Iran’s oil reserves are estimated at 157.8 billion barrels by BP Plc. That’s enough to supply China for more than 40 years. Iran can boost oil production by 500,000 barrels a day within one week after international sanctions are lifted, Oil Minister Bijan Namdar Zanganeh said in an interview with state TV earlier this month. Sanctions against Iran’s oil industry should be lifted by late November, he said.

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Oil Bear Market Will Be Prolonged : Goldman Sachs

Oil dropped to the lowest in more than four months in New York on expectation a global glut that drove prices into a bear market will be prolonged.

Goldman Sachs Group Inc. estimates the global crude oversupply is running at 2 million barrels a day and storage may be filled by the fall, forcing the market to adjust, analysts including Jeffrey Currie said in a report dated Thursday. U.S. crude supplies remain about 100 million barrels above the five-year seasonal average, Energy Information Administration data on Wednesday showed.

Oil moved into a bear market in July on signs the global surplus will persist as the U.S. pumps near the fastest rate in three decades and the largest OPEC members produced record volumes. The Bloomberg Commodity Index, which fell almost 11 percent in July, has resumed its decline.

“Prices are under pressure because we’ve got more and more crude coming out of the ground,” Michael Corcelli, chief investment officer of hedge fund Alexander Alternative Capital LLC in Miami, said by phone. “Questions about storage capacity have already been brought up.”

WTI for September delivery fell 49 cents, or 1.1 percent, to settle at $44.66 a barrel on the New York Mercantile Exchange. It’s the lowest close since March 19. Prices are down 16 percent this year.

Supply, Demand

Brent for September settlement dropped 7 cents to end the session at $49.52 a barrel on the London-based ICE Futures Europe exchange. It touched $48.88, the lowest since Jan. 30. The European benchmark crude closed at a $4.86 premium to WTI.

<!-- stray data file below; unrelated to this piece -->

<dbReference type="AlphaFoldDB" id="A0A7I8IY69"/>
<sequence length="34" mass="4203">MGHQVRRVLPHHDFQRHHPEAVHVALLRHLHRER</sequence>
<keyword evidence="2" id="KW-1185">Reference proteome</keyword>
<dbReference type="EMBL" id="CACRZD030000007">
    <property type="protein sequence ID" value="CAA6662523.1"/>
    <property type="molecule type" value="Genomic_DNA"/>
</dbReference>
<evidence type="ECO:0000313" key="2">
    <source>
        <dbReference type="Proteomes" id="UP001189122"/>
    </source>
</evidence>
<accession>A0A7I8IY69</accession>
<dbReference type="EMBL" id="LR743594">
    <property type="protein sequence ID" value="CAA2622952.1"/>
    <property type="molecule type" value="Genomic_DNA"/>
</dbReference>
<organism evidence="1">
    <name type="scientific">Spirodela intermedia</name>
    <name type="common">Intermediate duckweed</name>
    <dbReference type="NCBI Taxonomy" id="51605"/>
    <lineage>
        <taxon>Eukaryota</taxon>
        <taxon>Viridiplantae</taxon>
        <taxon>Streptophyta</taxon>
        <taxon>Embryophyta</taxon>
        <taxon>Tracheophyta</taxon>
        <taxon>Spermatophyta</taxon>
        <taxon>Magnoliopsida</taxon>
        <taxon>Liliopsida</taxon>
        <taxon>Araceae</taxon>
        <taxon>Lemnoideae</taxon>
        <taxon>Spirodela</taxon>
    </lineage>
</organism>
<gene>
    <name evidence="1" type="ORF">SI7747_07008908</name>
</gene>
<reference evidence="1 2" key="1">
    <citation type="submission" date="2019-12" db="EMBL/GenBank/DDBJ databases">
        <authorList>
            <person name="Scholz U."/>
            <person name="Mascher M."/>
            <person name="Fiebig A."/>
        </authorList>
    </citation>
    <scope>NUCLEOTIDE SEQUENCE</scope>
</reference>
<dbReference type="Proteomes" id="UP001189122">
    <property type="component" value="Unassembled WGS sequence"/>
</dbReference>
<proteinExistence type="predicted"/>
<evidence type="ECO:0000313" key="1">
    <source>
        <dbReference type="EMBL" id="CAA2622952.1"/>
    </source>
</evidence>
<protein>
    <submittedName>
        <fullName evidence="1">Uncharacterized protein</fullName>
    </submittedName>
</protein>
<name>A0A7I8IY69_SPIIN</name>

“It’s the familiar theme of oversupply and shaky demand,” John Kilduff, a partner at Again Capital LLC, a New York-based hedge fund, said by phone. “The negative reaction to yesterday’s inventory report set up for another drop today. We clearly have more than ample supply.”

About 170 million barrels of crude and fuel have been added to storage tanks and 50 million to floating storage globally since January, according to the Goldman report. Global oil oversupply has risen from 1.8 million barrels a day in the first half of 2015, Goldman said. The balance between supply and demand may only be restored by 2016, Goldman said.

Shoulder Months

“While we maintain our near-term WTI target of $45 a barrel, we want to emphasize that the risks remain substantially skewed to the downside, particularly as we enter the shoulder months this autumn,” the Goldman analysts said.

Crude supplies in the U.S. fell 4.4 million barrels to 455.3 million last week, the EIA said. Output expanded by 52,000 barrels a day to 9.47 million a day, the first gain in four weeks. Refinery utilization rose by 1 percentage point to 96.1 percent, the highest level since 2005.

Inventories of distillate fuel, a category that includes diesel and heating oil, rose 709,000 barrels to 144.8 million, the most since February 2012, the EIA report showed.

Ultra low sulfur diesel for September delivery rose 1.14 cents, or 0.7 percent, to settle at $1.5499 a gallon in New York. On Monday it closed at its lowest level since July 2009.

“Diesel isn’t up because of the fundamentals,” Tom Finlon, Jupiter, Florida-based director of Energy Analytics Group LLC, said by phone. “It’s getting support from the upcoming refinery-maintenance season, the harvest season and anticipation of thermal needs later this year.”

The Bloomberg Commodity Index of 22 raw materials dropped 0.3 percent. Eighteen of the components, which include gold, have declined at least 20 percent from recent closing highs, meeting the common definition of a bear market.

Morgan Stanley Oil Warning: The Crash / Glut Continues

Morgan Stanley has been pretty pessimistic about oil prices in 2015,

drawing comparisons to the some of the worst oil slumps of the past three decades. The current downturn could even rival the iconic price crash of 1986, analysts had warned—but definitely no worse.

This week, a revision: It could be much worse

Until recently, confidence in a strong recovery for oil prices—and oil companies—had been pretty high, wrote analysts including Martijn Rats and Haythem Rashed, in a report to investors yesterday. That confidence was based on four premises, they said, and only three have proven true.

1. Demand will rise: Check 

In theory: The crash in prices that started a year ago should stimulate demand. Cheap oil means cheaper manufacturing, cheaper shipping, more summer road trips.

In practice: Despite a softening Chinese economy, global demand has indeed surged by about 1.6 million barrels a day over last year’s average, according to the report.

2. Spending on new oil will fall: Check 

In theory: Lower oil prices should force energy companies to cut spending on new oil supplies, and the cost of drilling and pumping should decline.